Ester reduction on bifunctional metal-acid catalysts: Effect of metal to acid ratio

Claudia E. Berdugo-Díaz, Melissa T. Manetsch, Jieun Lee, Yang Sik Yun, David F. Yancey, Steve J. Rozeveld, Jing Luo, Xue Chen, David W. Flaherty

Research output: Contribution to journalArticlepeer-review


Ethers are highly desirable commodities in food, cosmetics, rubber, and coatings due to their low chemical reactivity, stability, and miscibility with other organic solvents. The direct reduction of esters to ethers by reactions with H2 provides a pathway to create nonsymmetrical ethers from biomass-derived esters. Propyl acetate (PA) and H2 react over platinum nanoparticles supported on Brønsted acidic faujasite zeolite (Pt-FAU) by two primary pathways: hydrogenation to form ethyl propyl ether and water and hydrogenolysis to form acetaldehyde and propanol. Here, we evaluate how rates and selectivities for these pathways depend on the ratios of the metal to Brønsted acid sites and the densities of Brønsted acid sites within Pt-FAU. X-ray absorption spectroscopy and infrared spectroscopy of adsorbed CO show that Pt species exist in a metallic state in the presence of H2 at elevated temperatures. The vibrational frequencies of chemisorbed CO on surface Pt atoms (Pts) do not vary significantly with differences in Pt contents or Brønsted acid site (H+) density. Temperature programmed reactions of amines protonated upon Brønsted acid sites demonstrate that the fractions of Brønsted acid sites accessible to organic reactants decrease with increasing Pt content, which implies intimate contact between Pt nanoparticles and acid sites. Comparisons between electron microscopy and rate measurements indicate that the proximity between Pt and H+ matters even when Pt nanoparticles appear to be within pores. Even though rates for reactions between PA and H2 over Pt-FAU decrease significantly during the initial use of the catalysts, analysis of initial rates provides mechanistic insight into elementary steps that determine rates. Initial hydrogenation rates increase by 13-fold, and hydrogenolysis rates increase by 33-fold when the atomic ratio of Pts to H+ increases from 0.08 to 0.6. Hydrogenation and hydrogenolysis rates increase with Pts density but do not correlate with H+ densities, which indicates kinetically relevant steps occur on Pt sites. These elementary steps likely involve the formation of hydrogenated intermediates (i.e., hemiacetal) that diffuse and react rapidly upon Brønsted acid sites, which generates intraparticle hemiacetal gradients. These correlations confirm that ester reduction rates and selectivities depend sensitively on the metal to acid ratio and proximity between these functions in a manner reminiscent of bifunctional catalysts used for hydroisomerization and hydrocracking catalysis. Consequently, increasing the number of stable Pt sites close to H+ sites should increase rates per mass catalyst by increasing the concentration of hemiacetals at Brønsted acid sites.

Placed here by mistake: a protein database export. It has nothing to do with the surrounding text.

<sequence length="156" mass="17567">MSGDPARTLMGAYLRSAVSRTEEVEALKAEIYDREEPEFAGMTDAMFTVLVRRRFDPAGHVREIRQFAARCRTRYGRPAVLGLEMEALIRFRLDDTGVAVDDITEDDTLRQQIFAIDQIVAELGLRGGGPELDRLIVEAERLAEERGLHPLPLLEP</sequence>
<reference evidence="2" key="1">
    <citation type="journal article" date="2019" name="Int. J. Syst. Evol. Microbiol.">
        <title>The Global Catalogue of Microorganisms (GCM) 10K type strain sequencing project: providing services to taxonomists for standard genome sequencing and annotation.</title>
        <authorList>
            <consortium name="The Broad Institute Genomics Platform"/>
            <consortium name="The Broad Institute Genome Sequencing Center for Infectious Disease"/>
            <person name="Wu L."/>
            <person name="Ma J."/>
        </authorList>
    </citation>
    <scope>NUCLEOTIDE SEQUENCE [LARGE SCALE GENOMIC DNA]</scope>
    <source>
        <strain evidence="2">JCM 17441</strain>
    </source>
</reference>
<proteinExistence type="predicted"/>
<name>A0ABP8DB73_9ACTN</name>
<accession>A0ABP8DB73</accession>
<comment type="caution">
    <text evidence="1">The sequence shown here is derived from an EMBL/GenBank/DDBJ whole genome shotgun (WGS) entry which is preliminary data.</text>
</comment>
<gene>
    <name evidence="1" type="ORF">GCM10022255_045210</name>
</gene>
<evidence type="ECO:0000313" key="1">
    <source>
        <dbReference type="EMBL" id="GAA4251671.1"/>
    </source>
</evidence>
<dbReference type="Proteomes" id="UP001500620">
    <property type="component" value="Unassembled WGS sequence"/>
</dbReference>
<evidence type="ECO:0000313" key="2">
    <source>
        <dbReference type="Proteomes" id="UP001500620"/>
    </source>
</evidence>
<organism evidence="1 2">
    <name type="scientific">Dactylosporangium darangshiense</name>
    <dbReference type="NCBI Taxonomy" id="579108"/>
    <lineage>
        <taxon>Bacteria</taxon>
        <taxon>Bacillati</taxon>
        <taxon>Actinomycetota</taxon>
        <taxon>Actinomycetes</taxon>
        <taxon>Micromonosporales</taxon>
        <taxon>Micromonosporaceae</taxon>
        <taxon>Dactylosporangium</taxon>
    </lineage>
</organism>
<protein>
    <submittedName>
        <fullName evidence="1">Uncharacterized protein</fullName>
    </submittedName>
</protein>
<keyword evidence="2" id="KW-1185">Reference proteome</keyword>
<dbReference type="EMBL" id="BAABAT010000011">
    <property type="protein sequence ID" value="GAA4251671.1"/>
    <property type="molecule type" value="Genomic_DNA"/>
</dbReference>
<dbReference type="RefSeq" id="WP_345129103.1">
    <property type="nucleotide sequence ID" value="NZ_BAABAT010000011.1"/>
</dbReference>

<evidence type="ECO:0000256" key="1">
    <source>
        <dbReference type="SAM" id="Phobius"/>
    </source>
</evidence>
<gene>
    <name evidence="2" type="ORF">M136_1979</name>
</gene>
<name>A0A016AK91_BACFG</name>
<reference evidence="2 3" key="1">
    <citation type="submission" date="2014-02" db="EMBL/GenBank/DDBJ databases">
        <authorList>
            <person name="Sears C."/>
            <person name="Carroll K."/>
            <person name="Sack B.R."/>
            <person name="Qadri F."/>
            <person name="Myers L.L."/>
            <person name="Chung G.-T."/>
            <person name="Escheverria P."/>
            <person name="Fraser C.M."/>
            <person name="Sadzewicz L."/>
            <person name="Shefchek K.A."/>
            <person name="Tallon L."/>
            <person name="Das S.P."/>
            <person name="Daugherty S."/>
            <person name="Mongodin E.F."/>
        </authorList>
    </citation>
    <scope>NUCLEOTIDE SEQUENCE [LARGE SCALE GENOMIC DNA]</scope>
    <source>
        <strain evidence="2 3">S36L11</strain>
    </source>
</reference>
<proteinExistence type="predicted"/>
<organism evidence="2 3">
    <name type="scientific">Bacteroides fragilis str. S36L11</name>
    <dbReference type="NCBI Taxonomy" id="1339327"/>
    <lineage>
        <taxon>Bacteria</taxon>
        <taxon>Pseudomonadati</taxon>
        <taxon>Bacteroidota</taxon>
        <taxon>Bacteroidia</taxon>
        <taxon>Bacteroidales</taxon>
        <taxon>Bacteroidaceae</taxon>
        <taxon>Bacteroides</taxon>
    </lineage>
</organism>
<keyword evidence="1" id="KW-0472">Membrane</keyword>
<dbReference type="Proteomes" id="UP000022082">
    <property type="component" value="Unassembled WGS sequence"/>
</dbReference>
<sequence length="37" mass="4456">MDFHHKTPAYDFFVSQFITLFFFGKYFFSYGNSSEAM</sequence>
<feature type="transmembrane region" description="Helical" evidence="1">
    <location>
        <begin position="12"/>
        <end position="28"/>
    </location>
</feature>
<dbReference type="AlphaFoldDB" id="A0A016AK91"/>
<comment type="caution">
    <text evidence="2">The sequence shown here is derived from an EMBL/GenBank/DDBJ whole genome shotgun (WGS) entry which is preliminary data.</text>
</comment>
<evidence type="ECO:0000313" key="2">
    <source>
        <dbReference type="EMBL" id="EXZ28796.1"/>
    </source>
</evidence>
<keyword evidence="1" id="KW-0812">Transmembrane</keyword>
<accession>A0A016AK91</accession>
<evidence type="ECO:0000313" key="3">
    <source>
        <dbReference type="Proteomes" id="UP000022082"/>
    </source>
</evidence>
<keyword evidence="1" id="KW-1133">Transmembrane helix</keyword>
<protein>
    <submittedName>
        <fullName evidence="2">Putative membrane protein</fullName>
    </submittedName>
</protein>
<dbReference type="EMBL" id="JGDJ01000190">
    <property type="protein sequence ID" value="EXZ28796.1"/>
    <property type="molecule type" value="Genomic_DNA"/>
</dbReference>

Original languageEnglish (US)
Article number115346
JournalJournal of Catalysis
StatePublished - Feb 2024


  • Bifunctional catalysts
  • Ester
  • Ether
  • Hydrogenation
  • Hydrogenolysis
  • Metal to acid ratio

ASJC Scopus subject areas

  • Catalysis
  • Physical and Theoretical Chemistry


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